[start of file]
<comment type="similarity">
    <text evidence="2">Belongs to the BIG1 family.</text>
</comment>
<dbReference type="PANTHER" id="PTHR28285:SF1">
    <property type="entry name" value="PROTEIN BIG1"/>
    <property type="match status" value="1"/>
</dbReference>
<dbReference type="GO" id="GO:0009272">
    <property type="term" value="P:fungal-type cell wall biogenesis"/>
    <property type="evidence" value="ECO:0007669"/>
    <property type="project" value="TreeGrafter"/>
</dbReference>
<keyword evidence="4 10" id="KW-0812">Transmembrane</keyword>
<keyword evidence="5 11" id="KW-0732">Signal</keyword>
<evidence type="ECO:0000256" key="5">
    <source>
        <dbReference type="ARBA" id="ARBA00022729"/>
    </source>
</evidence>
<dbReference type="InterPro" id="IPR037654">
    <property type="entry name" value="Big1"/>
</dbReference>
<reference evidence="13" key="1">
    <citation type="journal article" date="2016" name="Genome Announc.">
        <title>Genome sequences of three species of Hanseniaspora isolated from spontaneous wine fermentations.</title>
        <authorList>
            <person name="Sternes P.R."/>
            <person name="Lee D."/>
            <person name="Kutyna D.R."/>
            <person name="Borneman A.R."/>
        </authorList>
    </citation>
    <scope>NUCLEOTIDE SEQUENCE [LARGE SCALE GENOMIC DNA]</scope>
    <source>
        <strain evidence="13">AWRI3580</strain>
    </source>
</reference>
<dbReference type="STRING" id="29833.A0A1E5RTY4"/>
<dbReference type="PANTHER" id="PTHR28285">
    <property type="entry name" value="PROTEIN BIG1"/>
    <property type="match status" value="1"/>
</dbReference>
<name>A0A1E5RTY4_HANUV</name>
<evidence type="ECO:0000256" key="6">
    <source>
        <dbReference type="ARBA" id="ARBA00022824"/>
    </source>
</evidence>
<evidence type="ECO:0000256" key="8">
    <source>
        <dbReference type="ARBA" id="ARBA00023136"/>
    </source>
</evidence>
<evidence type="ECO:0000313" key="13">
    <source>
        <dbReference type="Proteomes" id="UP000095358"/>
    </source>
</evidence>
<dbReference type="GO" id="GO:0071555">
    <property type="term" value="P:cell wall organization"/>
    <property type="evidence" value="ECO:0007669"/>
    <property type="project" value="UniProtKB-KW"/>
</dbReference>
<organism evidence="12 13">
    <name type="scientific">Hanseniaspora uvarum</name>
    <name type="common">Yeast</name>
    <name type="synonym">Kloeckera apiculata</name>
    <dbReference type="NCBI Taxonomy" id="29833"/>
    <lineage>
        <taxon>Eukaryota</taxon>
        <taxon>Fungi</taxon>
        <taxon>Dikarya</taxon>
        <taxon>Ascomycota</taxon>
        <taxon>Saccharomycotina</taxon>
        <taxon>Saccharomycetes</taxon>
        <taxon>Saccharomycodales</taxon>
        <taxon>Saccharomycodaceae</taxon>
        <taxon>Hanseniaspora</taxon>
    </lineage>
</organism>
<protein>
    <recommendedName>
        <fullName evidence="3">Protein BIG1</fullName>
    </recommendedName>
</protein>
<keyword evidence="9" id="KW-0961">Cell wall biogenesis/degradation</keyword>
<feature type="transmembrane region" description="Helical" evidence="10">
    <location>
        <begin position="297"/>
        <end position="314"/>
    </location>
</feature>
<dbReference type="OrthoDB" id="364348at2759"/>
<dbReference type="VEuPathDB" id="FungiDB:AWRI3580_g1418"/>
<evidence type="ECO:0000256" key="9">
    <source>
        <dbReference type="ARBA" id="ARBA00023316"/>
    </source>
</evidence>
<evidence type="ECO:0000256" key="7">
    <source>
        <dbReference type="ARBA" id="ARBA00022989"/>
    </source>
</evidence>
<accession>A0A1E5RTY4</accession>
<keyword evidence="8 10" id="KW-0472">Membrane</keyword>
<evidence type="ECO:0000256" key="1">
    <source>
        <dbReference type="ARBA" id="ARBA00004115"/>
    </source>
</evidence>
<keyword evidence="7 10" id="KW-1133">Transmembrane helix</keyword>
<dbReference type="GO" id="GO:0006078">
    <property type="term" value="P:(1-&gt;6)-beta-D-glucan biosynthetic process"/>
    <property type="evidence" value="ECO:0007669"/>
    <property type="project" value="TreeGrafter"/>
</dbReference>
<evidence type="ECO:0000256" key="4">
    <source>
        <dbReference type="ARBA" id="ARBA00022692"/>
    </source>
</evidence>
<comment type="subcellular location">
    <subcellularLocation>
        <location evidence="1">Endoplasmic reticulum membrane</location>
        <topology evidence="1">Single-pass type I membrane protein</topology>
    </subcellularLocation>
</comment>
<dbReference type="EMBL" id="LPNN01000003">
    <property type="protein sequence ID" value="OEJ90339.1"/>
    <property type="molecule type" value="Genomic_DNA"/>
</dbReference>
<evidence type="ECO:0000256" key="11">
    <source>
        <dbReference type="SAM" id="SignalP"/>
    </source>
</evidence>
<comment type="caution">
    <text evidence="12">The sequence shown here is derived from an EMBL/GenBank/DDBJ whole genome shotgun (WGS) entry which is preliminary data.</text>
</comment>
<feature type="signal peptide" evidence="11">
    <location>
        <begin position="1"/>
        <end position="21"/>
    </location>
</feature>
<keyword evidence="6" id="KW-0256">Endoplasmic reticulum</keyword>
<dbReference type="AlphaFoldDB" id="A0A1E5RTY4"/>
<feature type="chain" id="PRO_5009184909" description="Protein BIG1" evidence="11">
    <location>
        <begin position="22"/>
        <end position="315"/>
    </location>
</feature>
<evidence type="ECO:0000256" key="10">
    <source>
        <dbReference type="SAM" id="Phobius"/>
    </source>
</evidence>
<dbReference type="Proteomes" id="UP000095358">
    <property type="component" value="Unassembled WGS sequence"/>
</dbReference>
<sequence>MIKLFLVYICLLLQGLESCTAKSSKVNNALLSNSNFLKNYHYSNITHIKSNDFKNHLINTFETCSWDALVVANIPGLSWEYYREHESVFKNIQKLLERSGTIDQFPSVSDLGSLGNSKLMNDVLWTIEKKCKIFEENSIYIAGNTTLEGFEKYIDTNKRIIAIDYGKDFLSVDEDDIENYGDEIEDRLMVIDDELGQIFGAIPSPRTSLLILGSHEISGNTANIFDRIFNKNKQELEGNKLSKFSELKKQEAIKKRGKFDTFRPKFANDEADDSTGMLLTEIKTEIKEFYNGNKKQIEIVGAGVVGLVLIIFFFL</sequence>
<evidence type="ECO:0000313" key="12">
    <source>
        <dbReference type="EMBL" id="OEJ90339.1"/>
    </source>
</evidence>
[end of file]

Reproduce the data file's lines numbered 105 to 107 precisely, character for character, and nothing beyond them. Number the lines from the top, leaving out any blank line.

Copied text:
<accession>A0A1E5RTY4</accession>
<keyword evidence="8 10" id="KW-0472">Membrane</keyword>
<evidence type="ECO:0000256" key="1">